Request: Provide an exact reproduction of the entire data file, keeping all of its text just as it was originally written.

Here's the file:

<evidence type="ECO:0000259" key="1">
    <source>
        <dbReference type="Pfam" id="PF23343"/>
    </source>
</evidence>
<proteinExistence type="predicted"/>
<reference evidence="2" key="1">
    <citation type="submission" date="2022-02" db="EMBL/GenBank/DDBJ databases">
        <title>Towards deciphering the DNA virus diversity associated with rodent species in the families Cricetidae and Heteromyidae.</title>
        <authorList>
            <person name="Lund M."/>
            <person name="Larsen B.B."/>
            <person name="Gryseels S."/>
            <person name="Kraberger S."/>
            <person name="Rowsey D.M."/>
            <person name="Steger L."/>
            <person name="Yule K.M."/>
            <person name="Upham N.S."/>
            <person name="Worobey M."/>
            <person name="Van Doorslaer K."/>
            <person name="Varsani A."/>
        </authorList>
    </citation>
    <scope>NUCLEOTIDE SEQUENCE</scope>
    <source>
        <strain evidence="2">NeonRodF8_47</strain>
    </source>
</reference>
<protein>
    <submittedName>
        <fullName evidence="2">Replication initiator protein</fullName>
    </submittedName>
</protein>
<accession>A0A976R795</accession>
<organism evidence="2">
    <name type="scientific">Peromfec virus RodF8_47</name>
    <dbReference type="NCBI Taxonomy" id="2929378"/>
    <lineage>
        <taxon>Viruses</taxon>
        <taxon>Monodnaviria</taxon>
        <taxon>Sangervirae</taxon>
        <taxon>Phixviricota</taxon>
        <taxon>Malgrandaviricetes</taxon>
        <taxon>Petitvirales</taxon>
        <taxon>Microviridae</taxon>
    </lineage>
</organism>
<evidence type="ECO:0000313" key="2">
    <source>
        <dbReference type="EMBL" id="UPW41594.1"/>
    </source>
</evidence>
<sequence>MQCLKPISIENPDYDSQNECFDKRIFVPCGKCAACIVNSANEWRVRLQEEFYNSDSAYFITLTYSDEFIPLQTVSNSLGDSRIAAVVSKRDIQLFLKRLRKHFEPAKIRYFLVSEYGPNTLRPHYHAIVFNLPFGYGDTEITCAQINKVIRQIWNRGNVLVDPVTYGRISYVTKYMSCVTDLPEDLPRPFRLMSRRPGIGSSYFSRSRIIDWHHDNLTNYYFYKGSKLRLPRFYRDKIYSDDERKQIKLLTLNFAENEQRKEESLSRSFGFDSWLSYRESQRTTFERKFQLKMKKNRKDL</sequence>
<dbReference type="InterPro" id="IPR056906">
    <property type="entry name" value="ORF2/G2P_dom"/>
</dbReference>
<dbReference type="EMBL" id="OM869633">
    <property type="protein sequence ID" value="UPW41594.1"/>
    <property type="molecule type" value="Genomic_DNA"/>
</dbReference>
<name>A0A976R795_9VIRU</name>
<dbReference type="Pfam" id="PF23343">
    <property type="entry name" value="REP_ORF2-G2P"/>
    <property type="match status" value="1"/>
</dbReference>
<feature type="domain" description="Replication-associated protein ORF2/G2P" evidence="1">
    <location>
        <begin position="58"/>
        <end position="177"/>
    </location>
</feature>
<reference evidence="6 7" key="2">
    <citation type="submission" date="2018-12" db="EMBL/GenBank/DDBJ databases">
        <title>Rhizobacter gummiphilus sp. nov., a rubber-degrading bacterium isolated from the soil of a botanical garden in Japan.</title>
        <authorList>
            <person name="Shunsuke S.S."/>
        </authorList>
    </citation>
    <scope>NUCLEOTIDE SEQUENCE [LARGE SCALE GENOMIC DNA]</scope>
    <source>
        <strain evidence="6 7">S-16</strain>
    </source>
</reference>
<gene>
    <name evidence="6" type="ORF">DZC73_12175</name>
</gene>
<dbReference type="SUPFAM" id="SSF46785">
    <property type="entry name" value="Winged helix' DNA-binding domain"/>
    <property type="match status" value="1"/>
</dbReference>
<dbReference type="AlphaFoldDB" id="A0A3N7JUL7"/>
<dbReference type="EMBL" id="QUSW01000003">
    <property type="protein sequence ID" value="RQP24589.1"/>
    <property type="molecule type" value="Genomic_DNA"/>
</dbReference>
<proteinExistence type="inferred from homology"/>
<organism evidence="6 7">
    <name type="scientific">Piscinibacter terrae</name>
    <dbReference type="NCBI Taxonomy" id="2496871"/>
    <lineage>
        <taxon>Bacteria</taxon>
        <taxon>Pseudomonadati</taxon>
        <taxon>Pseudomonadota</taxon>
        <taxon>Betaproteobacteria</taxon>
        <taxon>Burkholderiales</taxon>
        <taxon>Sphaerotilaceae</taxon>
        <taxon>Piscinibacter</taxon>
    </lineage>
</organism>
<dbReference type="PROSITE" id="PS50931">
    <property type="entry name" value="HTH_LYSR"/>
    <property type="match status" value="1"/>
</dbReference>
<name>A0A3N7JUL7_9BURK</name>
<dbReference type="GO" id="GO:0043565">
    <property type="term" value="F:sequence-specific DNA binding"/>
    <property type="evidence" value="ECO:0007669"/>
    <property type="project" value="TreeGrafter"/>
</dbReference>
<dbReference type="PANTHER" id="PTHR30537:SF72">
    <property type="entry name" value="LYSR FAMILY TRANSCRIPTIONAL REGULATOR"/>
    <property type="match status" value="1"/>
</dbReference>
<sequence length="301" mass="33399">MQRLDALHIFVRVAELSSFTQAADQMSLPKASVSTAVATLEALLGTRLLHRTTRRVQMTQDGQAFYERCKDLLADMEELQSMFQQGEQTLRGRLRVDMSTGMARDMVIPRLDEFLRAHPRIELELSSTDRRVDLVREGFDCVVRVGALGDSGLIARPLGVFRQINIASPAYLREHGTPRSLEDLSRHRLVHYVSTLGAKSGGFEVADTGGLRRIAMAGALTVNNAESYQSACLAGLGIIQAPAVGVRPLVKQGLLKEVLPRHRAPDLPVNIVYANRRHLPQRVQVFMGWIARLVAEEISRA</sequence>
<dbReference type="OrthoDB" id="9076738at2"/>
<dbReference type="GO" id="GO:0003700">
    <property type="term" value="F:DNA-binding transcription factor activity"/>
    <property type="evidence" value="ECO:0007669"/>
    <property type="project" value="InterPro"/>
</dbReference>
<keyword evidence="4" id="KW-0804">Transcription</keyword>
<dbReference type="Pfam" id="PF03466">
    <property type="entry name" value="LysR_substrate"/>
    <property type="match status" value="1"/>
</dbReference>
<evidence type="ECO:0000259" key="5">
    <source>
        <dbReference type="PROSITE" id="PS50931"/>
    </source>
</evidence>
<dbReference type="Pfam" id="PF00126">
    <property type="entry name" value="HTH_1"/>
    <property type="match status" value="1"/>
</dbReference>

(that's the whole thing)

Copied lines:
<evidence type="ECO:0000259" key="1">
    <source>
        <dbReference type="Pfam" id="PF23343"/>
    </source>
</evidence>
<proteinExistence type="predicted"/>
<reference evidence="2" key="1">
    <citation type="submission" date="2022-02" db="EMBL/GenBank/DDBJ databases">
        <title>Towards deciphering the DNA virus diversity associated with rodent species in the families Cricetidae and Heteromyidae.</title>
        <authorList>
            <person name="Lund M."/>
            <person name="Larsen B.B."/>
            <person name="Gryseels S."/>
            <person name="Kraberger S."/>
            <person name="Rowsey D.M."/>
            <person name="Steger L."/>
            <person name="Yule K.M."/>
            <person name="Upham N.S."/>
            <person name="Worobey M."/>
            <person name="Van Doorslaer K."/>
            <person name="Varsani A."/>
        </authorList>
    </citation>
    <scope>NUCLEOTIDE SEQUENCE</scope>
    <source>
        <strain evidence="2">NeonRodF8_47</strain>
    </source>
</reference>
<protein>
    <submittedName>
        <fullName evidence="2">Replication initiator protein</fullName>
    </submittedName>
</protein>
<accession>A0A976R795</accession>
<organism evidence="2">
    <name type="scientific">Peromfec virus RodF8_47</name>
    <dbReference type="NCBI Taxonomy" id="2929378"/>
    <lineage>
        <taxon>Viruses</taxon>
        <taxon>Monodnaviria</taxon>
        <taxon>Sangervirae</taxon>
        <taxon>Phixviricota</taxon>
        <taxon>Malgrandaviricetes</taxon>
        <taxon>Petitvirales</taxon>
        <taxon>Microviridae</taxon>
    </lineage>
</organism>
<evidence type="ECO:0000313" key="2">
    <source>
        <dbReference type="EMBL" id="UPW41594.1"/>
    </source>
</evidence>
<sequence>MQCLKPISIENPDYDSQNECFDKRIFVPCGKCAACIVNSANEWRVRLQEEFYNSDSAYFITLTYSDEFIPLQTVSNSLGDSRIAAVVSKRDIQLFLKRLRKHFEPAKIRYFLVSEYGPNTLRPHYHAIVFNLPFGYGDTEITCAQINKVIRQIWNRGNVLVDPVTYGRISYVTKYMSCVTDLPEDLPRPFRLMSRRPGIGSSYFSRSRIIDWHHDNLTNYYFYKGSKLRLPRFYRDKIYSDDERKQIKLLTLNFAENEQRKEESLSRSFGFDSWLSYRESQRTTFERKFQLKMKKNRKDL</sequence>
<dbReference type="InterPro" id="IPR056906">
    <property type="entry name" value="ORF2/G2P_dom"/>
</dbReference>
<dbReference type="EMBL" id="OM869633">
    <property type="protein sequence ID" value="UPW41594.1"/>
    <property type="molecule type" value="Genomic_DNA"/>
</dbReference>
<name>A0A976R795_9VIRU</name>
<dbReference type="Pfam" id="PF23343">
    <property type="entry name" value="REP_ORF2-G2P"/>
    <property type="match status" value="1"/>
</dbReference>
<feature type="domain" description="Replication-associated protein ORF2/G2P" evidence="1">
    <location>
        <begin position="58"/>
        <end position="177"/>
    </location>
</feature>
<reference evidence="6 7" key="2">
    <citation type="submission" date="2018-12" db="EMBL/GenBank/DDBJ databases">
        <title>Rhizobacter gummiphilus sp. nov., a rubber-degrading bacterium isolated from the soil of a botanical garden in Japan.</title>
        <authorList>
            <person name="Shunsuke S.S."/>
        </authorList>
    </citation>
    <scope>NUCLEOTIDE SEQUENCE [LARGE SCALE GENOMIC DNA]</scope>
    <source>
        <strain evidence="6 7">S-16</strain>
    </source>
</reference>
<gene>
    <name evidence="6" type="ORF">DZC73_12175</name>
</gene>
<dbReference type="SUPFAM" id="SSF46785">
    <property type="entry name" value="Winged helix' DNA-binding domain"/>
    <property type="match status" value="1"/>
</dbReference>
<dbReference type="AlphaFoldDB" id="A0A3N7JUL7"/>
<dbReference type="EMBL" id="QUSW01000003">
    <property type="protein sequence ID" value="RQP24589.1"/>
    <property type="molecule type" value="Genomic_DNA"/>
</dbReference>
<proteinExistence type="inferred from homology"/>
<organism evidence="6 7">
    <name type="scientific">Piscinibacter terrae</name>
    <dbReference type="NCBI Taxonomy" id="2496871"/>
    <lineage>
        <taxon>Bacteria</taxon>
        <taxon>Pseudomonadati</taxon>
        <taxon>Pseudomonadota</taxon>
        <taxon>Betaproteobacteria</taxon>
        <taxon>Burkholderiales</taxon>
        <taxon>Sphaerotilaceae</taxon>
        <taxon>Piscinibacter</taxon>
    </lineage>
</organism>
<dbReference type="PROSITE" id="PS50931">
    <property type="entry name" value="HTH_LYSR"/>
    <property type="match status" value="1"/>
</dbReference>
<name>A0A3N7JUL7_9BURK</name>
<dbReference type="GO" id="GO:0043565">
    <property type="term" value="F:sequence-specific DNA binding"/>
    <property type="evidence" value="ECO:0007669"/>
    <property type="project" value="TreeGrafter"/>
</dbReference>
<dbReference type="PANTHER" id="PTHR30537:SF72">
    <property type="entry name" value="LYSR FAMILY TRANSCRIPTIONAL REGULATOR"/>
    <property type="match status" value="1"/>
</dbReference>
<sequence length="301" mass="33399">MQRLDALHIFVRVAELSSFTQAADQMSLPKASVSTAVATLEALLGTRLLHRTTRRVQMTQDGQAFYERCKDLLADMEELQSMFQQGEQTLRGRLRVDMSTGMARDMVIPRLDEFLRAHPRIELELSSTDRRVDLVREGFDCVVRVGALGDSGLIARPLGVFRQINIASPAYLREHGTPRSLEDLSRHRLVHYVSTLGAKSGGFEVADTGGLRRIAMAGALTVNNAESYQSACLAGLGIIQAPAVGVRPLVKQGLLKEVLPRHRAPDLPVNIVYANRRHLPQRVQVFMGWIARLVAEEISRA</sequence>
<dbReference type="OrthoDB" id="9076738at2"/>
<dbReference type="GO" id="GO:0003700">
    <property type="term" value="F:DNA-binding transcription factor activity"/>
    <property type="evidence" value="ECO:0007669"/>
    <property type="project" value="InterPro"/>
</dbReference>
<keyword evidence="4" id="KW-0804">Transcription</keyword>
<dbReference type="Pfam" id="PF03466">
    <property type="entry name" value="LysR_substrate"/>
    <property type="match status" value="1"/>
</dbReference>
<evidence type="ECO:0000259" key="5">
    <source>
        <dbReference type="PROSITE" id="PS50931"/>
    </source>
</evidence>
<dbReference type="Pfam" id="PF00126">
    <property type="entry name" value="HTH_1"/>
    <property type="match status" value="1"/>
</dbReference>